Secret versus public reserve price in an “outcry” English procurement auction: Experimental results
François Cochard and
Julie Le Gallo ()
International Journal of Production Economics, 2015, vol. 169, issue C, 285-298
In a set of human experiments, we analyze the impact of the buyer׳s reserve price policy in an online open outcry reverse auction. We measure the impact of revealing or not the reserve price on the buyer׳s expected cost when suppliers may be risk-averse. Results confirm that the optimal public reserve price policy dominates for the buyer when the lowest cost supplier is weakly risk-averse but in contrast with theory, the secret reserve price policy does not dominate when he becomes very risk-averse. Analysis of strategic suppliers׳ bidding behavior shows, in conformity with theory, that they react to the secret reserve price and are more aggressive when they are more risk-averse. This explains why the optimal public reserve price does not perform better in this context but is equivalent to the secret one. However, strongly risk-averse bidders are less aggressive than predicted by theory. That is why the secret reserve price policy does not strictly dominate.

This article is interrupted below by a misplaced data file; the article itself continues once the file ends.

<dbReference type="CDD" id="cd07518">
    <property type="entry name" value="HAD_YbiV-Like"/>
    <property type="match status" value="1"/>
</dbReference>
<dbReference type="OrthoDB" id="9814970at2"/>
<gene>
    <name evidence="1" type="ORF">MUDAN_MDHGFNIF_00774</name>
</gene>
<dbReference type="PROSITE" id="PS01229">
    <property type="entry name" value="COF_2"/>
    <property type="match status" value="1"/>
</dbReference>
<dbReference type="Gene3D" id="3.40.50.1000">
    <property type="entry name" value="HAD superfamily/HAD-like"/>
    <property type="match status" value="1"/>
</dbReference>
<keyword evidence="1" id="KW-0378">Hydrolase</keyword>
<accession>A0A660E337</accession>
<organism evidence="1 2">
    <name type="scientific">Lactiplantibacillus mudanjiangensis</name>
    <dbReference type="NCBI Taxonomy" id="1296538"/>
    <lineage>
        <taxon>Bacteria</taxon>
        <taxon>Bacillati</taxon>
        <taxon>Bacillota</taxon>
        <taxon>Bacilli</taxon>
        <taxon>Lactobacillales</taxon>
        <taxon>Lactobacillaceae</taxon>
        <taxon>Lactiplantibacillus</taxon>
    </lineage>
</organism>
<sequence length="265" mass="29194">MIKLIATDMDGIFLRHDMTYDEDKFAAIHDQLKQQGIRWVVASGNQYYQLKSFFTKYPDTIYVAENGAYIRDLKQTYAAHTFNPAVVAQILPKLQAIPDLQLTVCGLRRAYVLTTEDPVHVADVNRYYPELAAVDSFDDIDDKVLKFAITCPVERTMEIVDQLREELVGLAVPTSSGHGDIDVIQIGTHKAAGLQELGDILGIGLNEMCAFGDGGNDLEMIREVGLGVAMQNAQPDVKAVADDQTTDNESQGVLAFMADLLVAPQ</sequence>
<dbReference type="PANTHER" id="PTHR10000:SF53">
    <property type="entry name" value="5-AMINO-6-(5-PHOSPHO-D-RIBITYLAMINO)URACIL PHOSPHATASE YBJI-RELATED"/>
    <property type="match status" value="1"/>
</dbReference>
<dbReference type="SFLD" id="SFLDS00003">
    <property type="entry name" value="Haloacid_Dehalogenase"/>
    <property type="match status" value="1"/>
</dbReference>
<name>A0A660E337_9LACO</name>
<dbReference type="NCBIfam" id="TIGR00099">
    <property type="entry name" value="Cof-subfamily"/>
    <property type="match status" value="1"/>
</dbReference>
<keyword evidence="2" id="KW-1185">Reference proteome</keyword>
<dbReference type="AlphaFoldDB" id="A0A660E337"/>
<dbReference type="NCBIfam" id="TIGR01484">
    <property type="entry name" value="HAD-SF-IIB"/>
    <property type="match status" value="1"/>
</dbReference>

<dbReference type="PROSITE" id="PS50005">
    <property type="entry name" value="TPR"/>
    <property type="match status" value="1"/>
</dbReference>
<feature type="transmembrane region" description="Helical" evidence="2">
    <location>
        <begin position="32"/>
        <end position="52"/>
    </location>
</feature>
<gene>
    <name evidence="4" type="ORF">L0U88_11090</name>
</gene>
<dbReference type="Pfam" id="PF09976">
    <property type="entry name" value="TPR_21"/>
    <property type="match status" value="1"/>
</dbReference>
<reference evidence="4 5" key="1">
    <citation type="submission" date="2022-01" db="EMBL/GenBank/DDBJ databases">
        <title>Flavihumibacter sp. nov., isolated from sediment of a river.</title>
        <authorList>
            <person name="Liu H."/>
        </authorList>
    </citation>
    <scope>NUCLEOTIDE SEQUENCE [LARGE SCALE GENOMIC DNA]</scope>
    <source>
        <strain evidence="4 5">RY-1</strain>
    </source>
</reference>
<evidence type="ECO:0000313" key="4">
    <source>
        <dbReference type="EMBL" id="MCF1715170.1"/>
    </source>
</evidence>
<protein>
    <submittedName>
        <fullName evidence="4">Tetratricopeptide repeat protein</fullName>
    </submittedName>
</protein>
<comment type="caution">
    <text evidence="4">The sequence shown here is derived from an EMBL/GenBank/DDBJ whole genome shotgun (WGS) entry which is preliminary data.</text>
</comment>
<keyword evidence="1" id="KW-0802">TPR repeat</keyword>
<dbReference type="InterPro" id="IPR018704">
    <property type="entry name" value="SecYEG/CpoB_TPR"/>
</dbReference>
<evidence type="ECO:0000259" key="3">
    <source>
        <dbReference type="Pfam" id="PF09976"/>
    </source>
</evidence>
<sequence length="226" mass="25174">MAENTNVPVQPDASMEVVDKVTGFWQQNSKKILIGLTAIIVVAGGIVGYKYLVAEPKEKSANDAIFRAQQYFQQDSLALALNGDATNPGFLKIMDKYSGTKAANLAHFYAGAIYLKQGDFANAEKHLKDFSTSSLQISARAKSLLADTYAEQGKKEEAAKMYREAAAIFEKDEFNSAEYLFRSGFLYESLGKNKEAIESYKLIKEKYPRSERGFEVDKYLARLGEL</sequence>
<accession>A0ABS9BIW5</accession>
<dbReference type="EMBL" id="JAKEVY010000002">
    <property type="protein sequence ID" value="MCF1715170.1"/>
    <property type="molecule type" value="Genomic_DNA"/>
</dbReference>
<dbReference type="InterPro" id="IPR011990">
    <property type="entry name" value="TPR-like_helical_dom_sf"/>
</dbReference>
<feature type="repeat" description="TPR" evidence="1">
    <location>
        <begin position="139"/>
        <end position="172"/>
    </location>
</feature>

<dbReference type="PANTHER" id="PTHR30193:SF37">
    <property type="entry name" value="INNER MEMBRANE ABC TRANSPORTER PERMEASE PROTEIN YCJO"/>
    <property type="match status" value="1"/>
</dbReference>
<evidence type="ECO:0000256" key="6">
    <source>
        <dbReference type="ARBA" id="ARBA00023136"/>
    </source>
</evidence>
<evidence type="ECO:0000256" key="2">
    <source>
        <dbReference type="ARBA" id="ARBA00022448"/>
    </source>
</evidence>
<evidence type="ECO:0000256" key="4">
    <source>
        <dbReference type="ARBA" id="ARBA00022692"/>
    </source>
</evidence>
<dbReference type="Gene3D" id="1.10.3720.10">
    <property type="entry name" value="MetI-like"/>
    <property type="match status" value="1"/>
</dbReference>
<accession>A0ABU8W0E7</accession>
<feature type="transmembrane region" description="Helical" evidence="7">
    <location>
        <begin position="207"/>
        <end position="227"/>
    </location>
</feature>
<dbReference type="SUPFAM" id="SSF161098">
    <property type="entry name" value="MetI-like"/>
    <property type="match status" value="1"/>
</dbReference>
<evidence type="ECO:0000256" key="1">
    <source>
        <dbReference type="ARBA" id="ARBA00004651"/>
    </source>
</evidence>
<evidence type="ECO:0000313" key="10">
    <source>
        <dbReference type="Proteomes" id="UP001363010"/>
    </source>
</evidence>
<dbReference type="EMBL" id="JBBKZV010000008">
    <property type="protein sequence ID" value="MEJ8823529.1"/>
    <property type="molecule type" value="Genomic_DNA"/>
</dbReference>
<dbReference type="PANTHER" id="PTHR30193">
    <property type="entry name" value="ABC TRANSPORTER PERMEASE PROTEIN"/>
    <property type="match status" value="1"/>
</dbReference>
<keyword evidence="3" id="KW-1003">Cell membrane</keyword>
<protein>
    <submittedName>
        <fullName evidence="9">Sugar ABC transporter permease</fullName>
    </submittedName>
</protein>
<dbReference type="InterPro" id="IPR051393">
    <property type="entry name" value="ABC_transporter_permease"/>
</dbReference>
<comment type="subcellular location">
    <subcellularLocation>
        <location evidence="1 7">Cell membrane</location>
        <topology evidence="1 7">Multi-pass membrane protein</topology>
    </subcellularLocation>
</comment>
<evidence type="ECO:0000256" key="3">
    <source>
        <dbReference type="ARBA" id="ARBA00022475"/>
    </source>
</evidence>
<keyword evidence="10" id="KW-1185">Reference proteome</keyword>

Keywords: Experiment; Procurement auction; Public/secret reserve price; Open oral outcry reverse auction (search for similar items in EconPapers)
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Persistent link: https://EconPapers.repec.org/RePEc:eee:proeco:v:169:y:2015:i:c:p:285-298
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